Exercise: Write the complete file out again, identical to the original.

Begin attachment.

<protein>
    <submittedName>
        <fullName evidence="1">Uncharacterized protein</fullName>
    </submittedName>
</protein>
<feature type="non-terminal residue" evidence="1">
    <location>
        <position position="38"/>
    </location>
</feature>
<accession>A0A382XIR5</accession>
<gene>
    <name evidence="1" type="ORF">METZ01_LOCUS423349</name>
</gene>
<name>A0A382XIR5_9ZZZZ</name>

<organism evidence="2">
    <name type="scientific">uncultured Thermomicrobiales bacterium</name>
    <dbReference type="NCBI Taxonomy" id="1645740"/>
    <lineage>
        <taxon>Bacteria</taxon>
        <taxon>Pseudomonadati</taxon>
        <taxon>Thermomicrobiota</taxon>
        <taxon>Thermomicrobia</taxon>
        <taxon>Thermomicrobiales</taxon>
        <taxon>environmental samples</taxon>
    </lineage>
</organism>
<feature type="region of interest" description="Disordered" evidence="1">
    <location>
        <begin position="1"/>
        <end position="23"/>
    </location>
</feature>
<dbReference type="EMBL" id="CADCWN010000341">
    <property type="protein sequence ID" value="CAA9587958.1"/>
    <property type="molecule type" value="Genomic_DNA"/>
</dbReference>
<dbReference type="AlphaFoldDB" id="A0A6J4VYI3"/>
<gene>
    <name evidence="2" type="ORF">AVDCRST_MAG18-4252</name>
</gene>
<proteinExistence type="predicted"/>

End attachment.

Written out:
<protein>
    <submittedName>
        <fullName evidence="1">Uncharacterized protein</fullName>
    </submittedName>
</protein>
<feature type="non-terminal residue" evidence="1">
    <location>
        <position position="38"/>
    </location>
</feature>
<accession>A0A382XIR5</accession>
<gene>
    <name evidence="1" type="ORF">METZ01_LOCUS423349</name>
</gene>
<name>A0A382XIR5_9ZZZZ</name>

<organism evidence="2">
    <name type="scientific">uncultured Thermomicrobiales bacterium</name>
    <dbReference type="NCBI Taxonomy" id="1645740"/>
    <lineage>
        <taxon>Bacteria</taxon>
        <taxon>Pseudomonadati</taxon>
        <taxon>Thermomicrobiota</taxon>
        <taxon>Thermomicrobia</taxon>
        <taxon>Thermomicrobiales</taxon>
        <taxon>environmental samples</taxon>
    </lineage>
</organism>
<feature type="region of interest" description="Disordered" evidence="1">
    <location>
        <begin position="1"/>
        <end position="23"/>
    </location>
</feature>
<dbReference type="EMBL" id="CADCWN010000341">
    <property type="protein sequence ID" value="CAA9587958.1"/>
    <property type="molecule type" value="Genomic_DNA"/>
</dbReference>
<dbReference type="AlphaFoldDB" id="A0A6J4VYI3"/>
<gene>
    <name evidence="2" type="ORF">AVDCRST_MAG18-4252</name>
</gene>
<proteinExistence type="predicted"/>